BERLIN (Reuters) - Lufthansa (LHAG.DE) and low-cost rivals easyJet (EZJ.L) and Ryanair (RYA.I) have moved swiftly to offer more seats on German flights, meaning capacity will by next month be restored to the levels seen before the collapse of Air Berlin.
The demise of Air Berlin, which served around 30 million passengers a year, meant the number of seats available on domestic German routes dropped by 1.2 million between October and December, equivalent to 21 percent of the market, according to data from the German aviation association BDL on Thursday.
The resulting lack of supply led to higher ticket prices and prompted the German cartel office to review complaints of rising fares.
“We see further capacity announcements... so that for the summer timetable, the gap will likely be overcompensated,” BDL head Matthias von Randow said in an online briefing.
For March 2018, almost 1.2 million more tickets are available than for December 2017.
That is driven by easyJet with an additional 490,000 seats, Lufthansa with 340,000, Lufthansa’s budget arm Eurowings with 333,000, and Ryanair with an additional 22,000 seats, the BDL said.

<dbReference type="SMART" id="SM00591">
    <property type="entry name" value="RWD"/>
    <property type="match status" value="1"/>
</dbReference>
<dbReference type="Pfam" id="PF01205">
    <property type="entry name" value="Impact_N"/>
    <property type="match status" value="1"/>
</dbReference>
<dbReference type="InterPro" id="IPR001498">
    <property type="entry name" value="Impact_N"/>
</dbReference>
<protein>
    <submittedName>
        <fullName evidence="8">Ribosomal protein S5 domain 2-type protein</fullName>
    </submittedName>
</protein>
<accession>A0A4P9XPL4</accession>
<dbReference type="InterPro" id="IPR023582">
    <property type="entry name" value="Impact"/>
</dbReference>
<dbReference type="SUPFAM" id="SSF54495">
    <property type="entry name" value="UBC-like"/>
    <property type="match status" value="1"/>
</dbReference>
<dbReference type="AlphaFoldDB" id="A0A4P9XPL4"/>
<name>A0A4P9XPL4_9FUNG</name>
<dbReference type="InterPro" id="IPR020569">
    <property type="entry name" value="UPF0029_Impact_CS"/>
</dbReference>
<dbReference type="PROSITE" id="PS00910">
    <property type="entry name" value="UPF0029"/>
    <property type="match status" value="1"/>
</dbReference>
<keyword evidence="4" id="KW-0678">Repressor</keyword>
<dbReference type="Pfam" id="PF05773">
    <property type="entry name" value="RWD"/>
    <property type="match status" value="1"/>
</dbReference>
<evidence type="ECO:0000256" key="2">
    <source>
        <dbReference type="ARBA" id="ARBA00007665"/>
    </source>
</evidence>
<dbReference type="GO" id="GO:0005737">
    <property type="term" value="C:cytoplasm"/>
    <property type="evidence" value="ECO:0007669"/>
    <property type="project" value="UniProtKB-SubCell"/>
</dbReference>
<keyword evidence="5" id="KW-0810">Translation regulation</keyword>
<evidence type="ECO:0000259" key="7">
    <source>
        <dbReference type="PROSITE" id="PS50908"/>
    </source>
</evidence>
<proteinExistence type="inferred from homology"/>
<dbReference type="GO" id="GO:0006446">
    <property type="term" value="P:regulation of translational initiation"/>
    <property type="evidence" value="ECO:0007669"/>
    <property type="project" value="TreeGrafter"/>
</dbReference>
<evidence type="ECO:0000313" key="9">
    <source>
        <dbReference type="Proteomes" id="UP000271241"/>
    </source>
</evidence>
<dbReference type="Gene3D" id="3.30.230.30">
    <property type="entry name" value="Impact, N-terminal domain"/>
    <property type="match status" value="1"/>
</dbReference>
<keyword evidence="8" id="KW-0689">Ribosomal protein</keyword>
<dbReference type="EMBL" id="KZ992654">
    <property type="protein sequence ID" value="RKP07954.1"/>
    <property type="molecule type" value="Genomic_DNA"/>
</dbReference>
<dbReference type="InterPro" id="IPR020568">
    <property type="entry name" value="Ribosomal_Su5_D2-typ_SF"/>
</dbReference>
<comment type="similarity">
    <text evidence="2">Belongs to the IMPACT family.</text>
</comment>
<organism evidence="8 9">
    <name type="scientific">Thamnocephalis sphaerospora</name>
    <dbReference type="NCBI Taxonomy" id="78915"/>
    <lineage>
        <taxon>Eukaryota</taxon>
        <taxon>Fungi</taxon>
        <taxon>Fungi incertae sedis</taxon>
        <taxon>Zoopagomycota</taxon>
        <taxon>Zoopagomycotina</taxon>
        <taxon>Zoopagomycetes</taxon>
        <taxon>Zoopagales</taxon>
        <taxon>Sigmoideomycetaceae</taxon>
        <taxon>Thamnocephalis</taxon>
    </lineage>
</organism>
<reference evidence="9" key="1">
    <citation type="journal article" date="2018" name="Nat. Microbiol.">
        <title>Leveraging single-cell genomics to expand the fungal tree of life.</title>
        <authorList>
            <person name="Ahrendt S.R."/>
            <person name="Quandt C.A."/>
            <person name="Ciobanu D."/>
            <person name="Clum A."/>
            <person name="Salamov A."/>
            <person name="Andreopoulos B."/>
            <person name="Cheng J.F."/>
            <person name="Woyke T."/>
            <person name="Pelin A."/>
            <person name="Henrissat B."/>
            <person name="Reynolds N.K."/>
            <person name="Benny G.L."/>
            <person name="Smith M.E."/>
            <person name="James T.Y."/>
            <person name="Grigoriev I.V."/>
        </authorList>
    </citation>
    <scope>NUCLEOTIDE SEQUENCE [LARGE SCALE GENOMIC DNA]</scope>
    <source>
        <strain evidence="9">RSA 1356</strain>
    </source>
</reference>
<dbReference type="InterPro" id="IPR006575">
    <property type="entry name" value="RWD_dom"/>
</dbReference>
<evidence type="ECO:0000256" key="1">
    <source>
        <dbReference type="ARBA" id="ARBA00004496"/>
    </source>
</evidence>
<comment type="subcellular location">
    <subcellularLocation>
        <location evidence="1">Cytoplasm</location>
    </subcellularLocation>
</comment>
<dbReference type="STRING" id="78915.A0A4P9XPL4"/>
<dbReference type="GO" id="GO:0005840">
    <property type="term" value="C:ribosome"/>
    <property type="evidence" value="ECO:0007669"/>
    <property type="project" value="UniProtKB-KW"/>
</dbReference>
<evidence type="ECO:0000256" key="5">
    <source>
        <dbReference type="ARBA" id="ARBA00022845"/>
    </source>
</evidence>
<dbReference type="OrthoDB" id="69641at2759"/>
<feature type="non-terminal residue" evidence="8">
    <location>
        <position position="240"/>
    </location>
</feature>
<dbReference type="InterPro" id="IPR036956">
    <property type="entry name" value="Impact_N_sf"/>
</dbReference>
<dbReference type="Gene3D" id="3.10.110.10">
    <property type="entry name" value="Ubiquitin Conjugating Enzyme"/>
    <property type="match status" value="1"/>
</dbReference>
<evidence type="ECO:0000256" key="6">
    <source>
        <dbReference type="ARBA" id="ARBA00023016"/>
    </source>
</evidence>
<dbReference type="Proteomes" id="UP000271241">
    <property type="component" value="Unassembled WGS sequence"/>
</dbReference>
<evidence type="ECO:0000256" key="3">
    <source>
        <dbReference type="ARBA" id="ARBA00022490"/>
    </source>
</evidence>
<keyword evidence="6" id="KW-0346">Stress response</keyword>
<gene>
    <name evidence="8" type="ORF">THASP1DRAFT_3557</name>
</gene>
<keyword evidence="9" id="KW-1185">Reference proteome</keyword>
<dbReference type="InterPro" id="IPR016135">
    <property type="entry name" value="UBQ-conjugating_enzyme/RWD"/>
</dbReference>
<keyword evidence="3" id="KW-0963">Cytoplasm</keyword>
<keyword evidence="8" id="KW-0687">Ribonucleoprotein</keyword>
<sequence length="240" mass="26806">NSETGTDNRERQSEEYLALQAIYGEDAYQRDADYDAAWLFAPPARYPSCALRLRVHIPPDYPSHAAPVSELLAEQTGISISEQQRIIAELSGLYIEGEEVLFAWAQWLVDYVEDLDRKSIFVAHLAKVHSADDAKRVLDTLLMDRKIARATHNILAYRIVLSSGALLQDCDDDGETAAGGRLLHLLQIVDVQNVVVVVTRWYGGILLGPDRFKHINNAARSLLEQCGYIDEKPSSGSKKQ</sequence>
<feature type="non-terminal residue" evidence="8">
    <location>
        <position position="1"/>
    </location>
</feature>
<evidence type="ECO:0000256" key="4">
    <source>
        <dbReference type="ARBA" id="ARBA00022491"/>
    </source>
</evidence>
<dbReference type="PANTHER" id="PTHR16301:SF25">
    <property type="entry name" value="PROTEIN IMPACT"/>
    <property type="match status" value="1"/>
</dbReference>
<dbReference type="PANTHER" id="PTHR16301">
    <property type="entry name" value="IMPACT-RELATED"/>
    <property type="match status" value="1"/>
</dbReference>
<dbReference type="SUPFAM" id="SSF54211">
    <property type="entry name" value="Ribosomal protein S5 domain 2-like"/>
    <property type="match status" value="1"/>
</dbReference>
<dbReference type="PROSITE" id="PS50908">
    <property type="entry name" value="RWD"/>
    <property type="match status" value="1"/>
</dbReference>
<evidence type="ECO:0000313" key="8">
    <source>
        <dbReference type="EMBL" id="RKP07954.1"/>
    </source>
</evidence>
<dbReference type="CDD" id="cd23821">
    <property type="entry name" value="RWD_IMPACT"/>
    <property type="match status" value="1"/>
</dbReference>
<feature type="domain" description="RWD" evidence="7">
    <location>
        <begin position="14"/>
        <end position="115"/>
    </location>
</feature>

EasyJet has taken over Air Berlin’s operations at Berlin Tegel, while Lufthansa has acquired Air Berlin unit LGW and is growing its Eurowings business on its own account.
Eurowings said on Thursday it was planning to increase capacity on the route between Cologne/Bonn and Berlin and would start more long-haul routes from Duesseldorf, a former Air Berlin hub.
Eurowings currently has one long-haul jet based in Duesseldorf and will increase this to four from April. For winter it will base seven wide body jets there, including four which were previously based in Cologne/Bonn.
Overall, German air traffic measured in revenue passenger kilometres rose 3.1 percent in 2017, but would have grown around 5 percent had Air Berlin not collapsed, the BDL said.
That underperformed Europe as a whole. The International Air Transport Association said on Thursday that European traffic rose 8.2 percent last year thanks to strong economic activity in the region driving demand.
Reporting by Victoria Bryan